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Statistics on Football Injuries

Written by: Lamark Media
December 19, 2016
When it comes to sports injuries, one of the most commonly discussed problems in football is concussions. Last year, a $1 billion settlement was finalized after 4,500 ex-players filed a lawsuit against the National Football League (NFL) claiming the NFL hid known concussion risks.

Although concussions are a very real danger in football, there are many other football injuries that can end a career and change a player’s future.

NCAA Football Injuries

The most recent data from the National Collegiate Athletic Association (NCAA) is for the 2004-2009 seasons.

  • Per 1,000 athletes, the football injury rate is 8.1.
  • Approximately 41,000 injuries were reported within the 5-year period
  • Players were nearly 7 times more likely to be injured during a game than practice
  • The most common injury? Ligament sprains, which made up 30% of the reported injuries
  • Concussions made up almost 8% of all injuries
  • Players were more likely to be injured during pre-season
  • Nearly 17% of the injuries were in the upper limbs
  • More than 50% of the injuries were below the waist
  • Knee injuries in football were the most frequently reported lower limb injury
  • In 7.5% of injuries, players had to get surgery
  • Linebackers were injured most frequently, followed by running backs and receivers

NFL Injuries

The data on football injuries in the NFL is not as easily found as NCAA. Although there is clear data on concussions, the information on other injuries varies.

  • Among more than 30,000 injuries reported between 2000 and 2014, ACL knee injuries in football led to the longest number of weeks missed, with players missing more than 10 weeks on average
  • Special teams, running backs and fullbacks are more likely to be hurt
  • Quarterbacks most frequently suffer shoulder injuries while among all other players, about 26% of their injuries are in the lower leg, ankle or foot.
  • For all players except quarterbacks, lower leg, and knee injuries were the most common.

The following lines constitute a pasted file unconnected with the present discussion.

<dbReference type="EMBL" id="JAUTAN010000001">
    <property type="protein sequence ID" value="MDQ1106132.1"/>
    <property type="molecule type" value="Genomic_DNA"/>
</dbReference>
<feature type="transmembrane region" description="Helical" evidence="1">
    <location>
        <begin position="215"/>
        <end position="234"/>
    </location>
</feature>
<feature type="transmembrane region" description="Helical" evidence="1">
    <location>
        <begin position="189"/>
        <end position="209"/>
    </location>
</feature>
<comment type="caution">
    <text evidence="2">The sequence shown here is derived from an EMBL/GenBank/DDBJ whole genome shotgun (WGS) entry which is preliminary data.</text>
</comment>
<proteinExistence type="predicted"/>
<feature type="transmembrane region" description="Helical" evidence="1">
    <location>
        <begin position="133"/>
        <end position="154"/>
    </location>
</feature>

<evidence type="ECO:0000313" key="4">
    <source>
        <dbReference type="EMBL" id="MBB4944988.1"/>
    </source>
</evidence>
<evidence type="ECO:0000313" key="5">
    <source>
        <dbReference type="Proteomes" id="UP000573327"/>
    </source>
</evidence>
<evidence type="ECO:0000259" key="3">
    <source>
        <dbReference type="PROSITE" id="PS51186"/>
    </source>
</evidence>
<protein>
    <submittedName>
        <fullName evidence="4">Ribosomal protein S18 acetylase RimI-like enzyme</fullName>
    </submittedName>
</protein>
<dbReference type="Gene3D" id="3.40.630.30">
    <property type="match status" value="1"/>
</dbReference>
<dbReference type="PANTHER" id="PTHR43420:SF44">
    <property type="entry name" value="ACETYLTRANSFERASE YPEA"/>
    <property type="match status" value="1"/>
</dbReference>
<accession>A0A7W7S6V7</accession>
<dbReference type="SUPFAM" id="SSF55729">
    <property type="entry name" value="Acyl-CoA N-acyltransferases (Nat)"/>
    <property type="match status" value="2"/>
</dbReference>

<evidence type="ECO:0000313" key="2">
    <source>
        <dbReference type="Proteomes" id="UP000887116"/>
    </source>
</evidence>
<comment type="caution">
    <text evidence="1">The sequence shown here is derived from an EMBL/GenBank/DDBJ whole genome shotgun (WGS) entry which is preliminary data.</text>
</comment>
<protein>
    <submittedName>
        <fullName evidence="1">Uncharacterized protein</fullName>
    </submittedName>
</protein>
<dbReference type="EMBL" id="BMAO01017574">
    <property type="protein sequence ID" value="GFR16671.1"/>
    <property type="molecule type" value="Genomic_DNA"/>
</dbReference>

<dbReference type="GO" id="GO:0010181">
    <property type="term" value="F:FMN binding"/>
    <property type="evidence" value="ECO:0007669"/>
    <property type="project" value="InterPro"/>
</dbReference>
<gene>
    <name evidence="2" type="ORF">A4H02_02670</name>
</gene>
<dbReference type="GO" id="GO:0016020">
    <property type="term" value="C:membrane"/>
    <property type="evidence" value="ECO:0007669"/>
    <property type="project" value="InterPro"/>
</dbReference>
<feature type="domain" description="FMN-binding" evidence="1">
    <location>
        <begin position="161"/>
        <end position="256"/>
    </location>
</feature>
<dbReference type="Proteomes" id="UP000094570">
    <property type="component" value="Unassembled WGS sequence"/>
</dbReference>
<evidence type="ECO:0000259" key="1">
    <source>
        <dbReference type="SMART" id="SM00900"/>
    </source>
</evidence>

• In 2013, there were more than 100 ACL injuries reported, most of which involved contact with another player
  • Between 2003 and 2013, only about 50% of players who suffered patellar injuries returned to the game. During this time, 559 players underwent procedures for orthopedic injuries.
  • About 44% of former NFL players say they’ve had a joint replacement or been advised they need one.

Super Bowl Injuries

The Super Bowl is typically the most viewed event of the year. With millions of eyes on the big game, the injuries are sometimes talked about just as much as the game-winning touchdown.

  • Super Bowl XXIII: Tim Krumrie was carted out after breaking his ankle in multiple places while making a dive tackle.
  • During that same Super Bowl, Steve Wallace broke his left fibula as a result of the turf in the stadium.
  • Super Bowl XX: Leslie Frazier blew out his knee when his foot got stuck in the turf. He never played in the league again.
  • Super Bowl XXXIII: Shannon Sharpe suffered a torn MCL in the first quarter.
  • Super XLV: Charles Woodson suffered a fractured collarbone.
  • Super Bowl XLVI: Jake Ballard suffered a torn ACL while running an outside-breaking route.

For many players, their injuries start in college and continue through their pro careers. Although some can bounce back quickly, many others will undergo surgery to try to extend their careers. Unfortunately, many players will experience pain long after their careers are over.

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